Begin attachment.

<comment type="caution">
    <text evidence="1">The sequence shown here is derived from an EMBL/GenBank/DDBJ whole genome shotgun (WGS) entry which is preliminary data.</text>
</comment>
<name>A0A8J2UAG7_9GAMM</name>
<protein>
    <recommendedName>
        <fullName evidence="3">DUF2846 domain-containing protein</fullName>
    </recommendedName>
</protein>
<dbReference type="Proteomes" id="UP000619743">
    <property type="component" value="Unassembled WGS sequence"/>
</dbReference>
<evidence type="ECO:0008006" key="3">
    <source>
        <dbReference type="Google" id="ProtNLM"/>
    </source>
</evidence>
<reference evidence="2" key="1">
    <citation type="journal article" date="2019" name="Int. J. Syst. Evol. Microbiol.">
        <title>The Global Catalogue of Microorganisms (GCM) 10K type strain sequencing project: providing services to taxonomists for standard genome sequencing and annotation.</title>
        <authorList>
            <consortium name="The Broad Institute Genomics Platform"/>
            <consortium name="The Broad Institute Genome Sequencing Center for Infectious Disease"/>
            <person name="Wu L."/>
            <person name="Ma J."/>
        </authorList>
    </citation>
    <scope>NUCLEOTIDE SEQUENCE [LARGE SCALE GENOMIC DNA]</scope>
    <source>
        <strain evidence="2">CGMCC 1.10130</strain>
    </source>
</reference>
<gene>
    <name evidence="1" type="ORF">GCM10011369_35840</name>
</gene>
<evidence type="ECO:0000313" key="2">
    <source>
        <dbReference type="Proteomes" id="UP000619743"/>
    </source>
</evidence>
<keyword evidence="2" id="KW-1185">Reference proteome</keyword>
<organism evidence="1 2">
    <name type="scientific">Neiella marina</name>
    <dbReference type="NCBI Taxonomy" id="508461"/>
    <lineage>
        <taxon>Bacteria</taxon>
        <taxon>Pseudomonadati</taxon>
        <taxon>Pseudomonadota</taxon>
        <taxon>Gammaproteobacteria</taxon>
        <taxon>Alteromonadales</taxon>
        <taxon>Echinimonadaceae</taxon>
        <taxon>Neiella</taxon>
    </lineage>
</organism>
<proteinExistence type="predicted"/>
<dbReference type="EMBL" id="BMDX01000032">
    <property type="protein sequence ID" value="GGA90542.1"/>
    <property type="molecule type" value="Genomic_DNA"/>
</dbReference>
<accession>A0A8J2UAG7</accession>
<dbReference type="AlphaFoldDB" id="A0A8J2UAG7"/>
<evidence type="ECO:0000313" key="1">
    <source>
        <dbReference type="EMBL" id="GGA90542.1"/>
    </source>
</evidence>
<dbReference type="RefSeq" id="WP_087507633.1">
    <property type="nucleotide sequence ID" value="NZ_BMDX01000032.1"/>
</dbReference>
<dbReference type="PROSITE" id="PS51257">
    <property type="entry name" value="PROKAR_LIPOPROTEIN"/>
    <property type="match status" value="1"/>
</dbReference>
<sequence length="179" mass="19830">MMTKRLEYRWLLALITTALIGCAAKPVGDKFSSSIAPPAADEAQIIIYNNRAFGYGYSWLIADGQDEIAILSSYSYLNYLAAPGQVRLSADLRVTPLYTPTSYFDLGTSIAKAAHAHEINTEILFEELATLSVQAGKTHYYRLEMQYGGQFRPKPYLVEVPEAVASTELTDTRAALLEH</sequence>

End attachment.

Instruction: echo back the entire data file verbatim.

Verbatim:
<comment type="caution">
    <text evidence="1">The sequence shown here is derived from an EMBL/GenBank/DDBJ whole genome shotgun (WGS) entry which is preliminary data.</text>
</comment>
<name>A0A8J2UAG7_9GAMM</name>
<protein>
    <recommendedName>
        <fullName evidence="3">DUF2846 domain-containing protein</fullName>
    </recommendedName>
</protein>
<dbReference type="Proteomes" id="UP000619743">
    <property type="component" value="Unassembled WGS sequence"/>
</dbReference>
<evidence type="ECO:0008006" key="3">
    <source>
        <dbReference type="Google" id="ProtNLM"/>
    </source>
</evidence>
<reference evidence="2" key="1">
    <citation type="journal article" date="2019" name="Int. J. Syst. Evol. Microbiol.">
        <title>The Global Catalogue of Microorganisms (GCM) 10K type strain sequencing project: providing services to taxonomists for standard genome sequencing and annotation.</title>
        <authorList>
            <consortium name="The Broad Institute Genomics Platform"/>
            <consortium name="The Broad Institute Genome Sequencing Center for Infectious Disease"/>
            <person name="Wu L."/>
            <person name="Ma J."/>
        </authorList>
    </citation>
    <scope>NUCLEOTIDE SEQUENCE [LARGE SCALE GENOMIC DNA]</scope>
    <source>
        <strain evidence="2">CGMCC 1.10130</strain>
    </source>
</reference>
<gene>
    <name evidence="1" type="ORF">GCM10011369_35840</name>
</gene>
<evidence type="ECO:0000313" key="2">
    <source>
        <dbReference type="Proteomes" id="UP000619743"/>
    </source>
</evidence>
<keyword evidence="2" id="KW-1185">Reference proteome</keyword>
<organism evidence="1 2">
    <name type="scientific">Neiella marina</name>
    <dbReference type="NCBI Taxonomy" id="508461"/>
    <lineage>
        <taxon>Bacteria</taxon>
        <taxon>Pseudomonadati</taxon>
        <taxon>Pseudomonadota</taxon>
        <taxon>Gammaproteobacteria</taxon>
        <taxon>Alteromonadales</taxon>
        <taxon>Echinimonadaceae</taxon>
        <taxon>Neiella</taxon>
    </lineage>
</organism>
<proteinExistence type="predicted"/>
<dbReference type="EMBL" id="BMDX01000032">
    <property type="protein sequence ID" value="GGA90542.1"/>
    <property type="molecule type" value="Genomic_DNA"/>
</dbReference>
<accession>A0A8J2UAG7</accession>
<dbReference type="AlphaFoldDB" id="A0A8J2UAG7"/>
<evidence type="ECO:0000313" key="1">
    <source>
        <dbReference type="EMBL" id="GGA90542.1"/>
    </source>
</evidence>
<dbReference type="RefSeq" id="WP_087507633.1">
    <property type="nucleotide sequence ID" value="NZ_BMDX01000032.1"/>
</dbReference>
<dbReference type="PROSITE" id="PS51257">
    <property type="entry name" value="PROKAR_LIPOPROTEIN"/>
    <property type="match status" value="1"/>
</dbReference>
<sequence length="179" mass="19830">MMTKRLEYRWLLALITTALIGCAAKPVGDKFSSSIAPPAADEAQIIIYNNRAFGYGYSWLIADGQDEIAILSSYSYLNYLAAPGQVRLSADLRVTPLYTPTSYFDLGTSIAKAAHAHEINTEILFEELATLSVQAGKTHYYRLEMQYGGQFRPKPYLVEVPEAVASTELTDTRAALLEH</sequence>